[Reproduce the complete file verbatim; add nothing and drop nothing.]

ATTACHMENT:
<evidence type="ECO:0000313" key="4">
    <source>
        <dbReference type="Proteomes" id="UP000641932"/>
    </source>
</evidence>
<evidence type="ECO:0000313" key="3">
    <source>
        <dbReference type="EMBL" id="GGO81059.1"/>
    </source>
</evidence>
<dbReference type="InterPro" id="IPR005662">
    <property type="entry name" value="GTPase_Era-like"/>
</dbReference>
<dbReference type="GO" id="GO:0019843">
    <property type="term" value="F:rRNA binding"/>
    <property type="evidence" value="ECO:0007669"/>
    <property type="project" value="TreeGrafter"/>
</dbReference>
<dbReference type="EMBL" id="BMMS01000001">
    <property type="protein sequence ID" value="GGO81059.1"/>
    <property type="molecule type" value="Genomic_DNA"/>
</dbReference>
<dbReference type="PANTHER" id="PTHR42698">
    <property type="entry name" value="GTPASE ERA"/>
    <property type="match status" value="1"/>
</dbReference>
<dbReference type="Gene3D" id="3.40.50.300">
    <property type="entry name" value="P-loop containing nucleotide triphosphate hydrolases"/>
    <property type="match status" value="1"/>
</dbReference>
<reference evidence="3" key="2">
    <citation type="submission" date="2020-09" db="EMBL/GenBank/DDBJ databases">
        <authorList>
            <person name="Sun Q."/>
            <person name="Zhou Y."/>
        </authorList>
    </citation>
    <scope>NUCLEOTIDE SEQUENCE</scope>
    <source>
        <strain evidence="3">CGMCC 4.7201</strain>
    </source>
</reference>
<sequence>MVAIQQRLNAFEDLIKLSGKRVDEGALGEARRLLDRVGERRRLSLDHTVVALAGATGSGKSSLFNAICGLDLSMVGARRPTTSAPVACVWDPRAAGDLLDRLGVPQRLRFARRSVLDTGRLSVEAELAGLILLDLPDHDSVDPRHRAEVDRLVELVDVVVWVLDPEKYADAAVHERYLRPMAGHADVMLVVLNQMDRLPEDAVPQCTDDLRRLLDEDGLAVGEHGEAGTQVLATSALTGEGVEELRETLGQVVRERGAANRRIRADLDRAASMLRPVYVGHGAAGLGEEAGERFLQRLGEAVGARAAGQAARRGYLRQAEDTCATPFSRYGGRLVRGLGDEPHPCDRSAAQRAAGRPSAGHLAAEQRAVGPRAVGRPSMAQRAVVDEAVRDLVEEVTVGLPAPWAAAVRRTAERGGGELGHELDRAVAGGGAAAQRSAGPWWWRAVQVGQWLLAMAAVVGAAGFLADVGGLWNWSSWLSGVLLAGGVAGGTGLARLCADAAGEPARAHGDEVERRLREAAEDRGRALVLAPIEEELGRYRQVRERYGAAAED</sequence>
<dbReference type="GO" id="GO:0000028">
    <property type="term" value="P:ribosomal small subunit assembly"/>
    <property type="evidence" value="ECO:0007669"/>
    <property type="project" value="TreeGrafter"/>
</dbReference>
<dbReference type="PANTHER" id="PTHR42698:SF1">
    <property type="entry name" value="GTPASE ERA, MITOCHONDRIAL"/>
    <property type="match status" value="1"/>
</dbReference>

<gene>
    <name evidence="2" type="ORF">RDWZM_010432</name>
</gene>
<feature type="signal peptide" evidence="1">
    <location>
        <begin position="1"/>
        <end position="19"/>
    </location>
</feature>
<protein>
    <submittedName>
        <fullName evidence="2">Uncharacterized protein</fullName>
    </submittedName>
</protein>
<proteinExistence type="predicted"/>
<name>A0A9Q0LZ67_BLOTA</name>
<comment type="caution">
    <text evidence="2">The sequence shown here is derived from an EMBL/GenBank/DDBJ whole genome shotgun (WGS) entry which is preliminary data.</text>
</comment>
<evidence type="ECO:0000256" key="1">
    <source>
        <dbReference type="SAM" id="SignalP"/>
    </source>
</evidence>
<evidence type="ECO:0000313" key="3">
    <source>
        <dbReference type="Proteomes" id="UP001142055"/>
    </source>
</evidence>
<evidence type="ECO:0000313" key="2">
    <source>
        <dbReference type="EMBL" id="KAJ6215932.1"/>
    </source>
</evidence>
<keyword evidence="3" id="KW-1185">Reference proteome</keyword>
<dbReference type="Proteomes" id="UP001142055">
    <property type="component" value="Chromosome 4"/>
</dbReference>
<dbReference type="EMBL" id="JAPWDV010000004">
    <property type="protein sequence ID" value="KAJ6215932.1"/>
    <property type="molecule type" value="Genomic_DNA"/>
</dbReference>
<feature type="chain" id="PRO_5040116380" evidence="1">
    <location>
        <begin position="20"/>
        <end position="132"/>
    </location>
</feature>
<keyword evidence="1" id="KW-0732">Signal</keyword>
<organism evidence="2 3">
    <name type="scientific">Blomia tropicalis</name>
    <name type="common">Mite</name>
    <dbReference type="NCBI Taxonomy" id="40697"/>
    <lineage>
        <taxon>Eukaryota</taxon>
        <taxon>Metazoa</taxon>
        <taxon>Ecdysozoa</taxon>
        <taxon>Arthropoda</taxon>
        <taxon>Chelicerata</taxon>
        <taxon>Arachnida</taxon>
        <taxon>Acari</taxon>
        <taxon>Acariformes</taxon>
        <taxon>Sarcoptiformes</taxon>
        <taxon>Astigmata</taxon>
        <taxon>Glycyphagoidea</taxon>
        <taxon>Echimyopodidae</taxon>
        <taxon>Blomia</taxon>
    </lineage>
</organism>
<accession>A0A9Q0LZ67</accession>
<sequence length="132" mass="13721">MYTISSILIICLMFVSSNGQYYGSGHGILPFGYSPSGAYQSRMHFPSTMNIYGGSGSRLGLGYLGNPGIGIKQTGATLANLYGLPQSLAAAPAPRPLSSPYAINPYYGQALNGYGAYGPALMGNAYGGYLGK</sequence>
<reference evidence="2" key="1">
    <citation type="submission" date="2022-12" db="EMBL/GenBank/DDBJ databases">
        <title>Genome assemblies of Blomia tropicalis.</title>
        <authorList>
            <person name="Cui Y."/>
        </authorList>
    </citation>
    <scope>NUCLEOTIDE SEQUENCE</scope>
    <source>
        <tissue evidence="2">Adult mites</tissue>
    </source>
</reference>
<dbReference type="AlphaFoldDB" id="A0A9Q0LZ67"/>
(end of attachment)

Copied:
<evidence type="ECO:0000313" key="4">
    <source>
        <dbReference type="Proteomes" id="UP000641932"/>
    </source>
</evidence>
<evidence type="ECO:0000313" key="3">
    <source>
        <dbReference type="EMBL" id="GGO81059.1"/>
    </source>
</evidence>
<dbReference type="InterPro" id="IPR005662">
    <property type="entry name" value="GTPase_Era-like"/>
</dbReference>
<dbReference type="GO" id="GO:0019843">
    <property type="term" value="F:rRNA binding"/>
    <property type="evidence" value="ECO:0007669"/>
    <property type="project" value="TreeGrafter"/>
</dbReference>
<dbReference type="EMBL" id="BMMS01000001">
    <property type="protein sequence ID" value="GGO81059.1"/>
    <property type="molecule type" value="Genomic_DNA"/>
</dbReference>
<dbReference type="PANTHER" id="PTHR42698">
    <property type="entry name" value="GTPASE ERA"/>
    <property type="match status" value="1"/>
</dbReference>
<dbReference type="Gene3D" id="3.40.50.300">
    <property type="entry name" value="P-loop containing nucleotide triphosphate hydrolases"/>
    <property type="match status" value="1"/>
</dbReference>
<reference evidence="3" key="2">
    <citation type="submission" date="2020-09" db="EMBL/GenBank/DDBJ databases">
        <authorList>
            <person name="Sun Q."/>
            <person name="Zhou Y."/>
        </authorList>
    </citation>
    <scope>NUCLEOTIDE SEQUENCE</scope>
    <source>
        <strain evidence="3">CGMCC 4.7201</strain>
    </source>
</reference>
<sequence>MVAIQQRLNAFEDLIKLSGKRVDEGALGEARRLLDRVGERRRLSLDHTVVALAGATGSGKSSLFNAICGLDLSMVGARRPTTSAPVACVWDPRAAGDLLDRLGVPQRLRFARRSVLDTGRLSVEAELAGLILLDLPDHDSVDPRHRAEVDRLVELVDVVVWVLDPEKYADAAVHERYLRPMAGHADVMLVVLNQMDRLPEDAVPQCTDDLRRLLDEDGLAVGEHGEAGTQVLATSALTGEGVEELRETLGQVVRERGAANRRIRADLDRAASMLRPVYVGHGAAGLGEEAGERFLQRLGEAVGARAAGQAARRGYLRQAEDTCATPFSRYGGRLVRGLGDEPHPCDRSAAQRAAGRPSAGHLAAEQRAVGPRAVGRPSMAQRAVVDEAVRDLVEEVTVGLPAPWAAAVRRTAERGGGELGHELDRAVAGGGAAAQRSAGPWWWRAVQVGQWLLAMAAVVGAAGFLADVGGLWNWSSWLSGVLLAGGVAGGTGLARLCADAAGEPARAHGDEVERRLREAAEDRGRALVLAPIEEELGRYRQVRERYGAAAED</sequence>
<dbReference type="GO" id="GO:0000028">
    <property type="term" value="P:ribosomal small subunit assembly"/>
    <property type="evidence" value="ECO:0007669"/>
    <property type="project" value="TreeGrafter"/>
</dbReference>
<dbReference type="PANTHER" id="PTHR42698:SF1">
    <property type="entry name" value="GTPASE ERA, MITOCHONDRIAL"/>
    <property type="match status" value="1"/>
</dbReference>

<gene>
    <name evidence="2" type="ORF">RDWZM_010432</name>
</gene>
<feature type="signal peptide" evidence="1">
    <location>
        <begin position="1"/>
        <end position="19"/>
    </location>
</feature>
<protein>
    <submittedName>
        <fullName evidence="2">Uncharacterized protein</fullName>
    </submittedName>
</protein>
<proteinExistence type="predicted"/>
<name>A0A9Q0LZ67_BLOTA</name>
<comment type="caution">
    <text evidence="2">The sequence shown here is derived from an EMBL/GenBank/DDBJ whole genome shotgun (WGS) entry which is preliminary data.</text>
</comment>
<evidence type="ECO:0000256" key="1">
    <source>
        <dbReference type="SAM" id="SignalP"/>
    </source>
</evidence>
<evidence type="ECO:0000313" key="3">
    <source>
        <dbReference type="Proteomes" id="UP001142055"/>
    </source>
</evidence>
<evidence type="ECO:0000313" key="2">
    <source>
        <dbReference type="EMBL" id="KAJ6215932.1"/>
    </source>
</evidence>
<keyword evidence="3" id="KW-1185">Reference proteome</keyword>
<dbReference type="Proteomes" id="UP001142055">
    <property type="component" value="Chromosome 4"/>
</dbReference>
<dbReference type="EMBL" id="JAPWDV010000004">
    <property type="protein sequence ID" value="KAJ6215932.1"/>
    <property type="molecule type" value="Genomic_DNA"/>
</dbReference>
<feature type="chain" id="PRO_5040116380" evidence="1">
    <location>
        <begin position="20"/>
        <end position="132"/>
    </location>
</feature>
<keyword evidence="1" id="KW-0732">Signal</keyword>
<organism evidence="2 3">
    <name type="scientific">Blomia tropicalis</name>
    <name type="common">Mite</name>
    <dbReference type="NCBI Taxonomy" id="40697"/>
    <lineage>
        <taxon>Eukaryota</taxon>
        <taxon>Metazoa</taxon>
        <taxon>Ecdysozoa</taxon>
        <taxon>Arthropoda</taxon>
        <taxon>Chelicerata</taxon>
        <taxon>Arachnida</taxon>
        <taxon>Acari</taxon>
        <taxon>Acariformes</taxon>
        <taxon>Sarcoptiformes</taxon>
        <taxon>Astigmata</taxon>
        <taxon>Glycyphagoidea</taxon>
        <taxon>Echimyopodidae</taxon>
        <taxon>Blomia</taxon>
    </lineage>
</organism>
<accession>A0A9Q0LZ67</accession>
<sequence length="132" mass="13721">MYTISSILIICLMFVSSNGQYYGSGHGILPFGYSPSGAYQSRMHFPSTMNIYGGSGSRLGLGYLGNPGIGIKQTGATLANLYGLPQSLAAAPAPRPLSSPYAINPYYGQALNGYGAYGPALMGNAYGGYLGK</sequence>
<reference evidence="2" key="1">
    <citation type="submission" date="2022-12" db="EMBL/GenBank/DDBJ databases">
        <title>Genome assemblies of Blomia tropicalis.</title>
        <authorList>
            <person name="Cui Y."/>
        </authorList>
    </citation>
    <scope>NUCLEOTIDE SEQUENCE</scope>
    <source>
        <tissue evidence="2">Adult mites</tissue>
    </source>
</reference>
<dbReference type="AlphaFoldDB" id="A0A9Q0LZ67"/>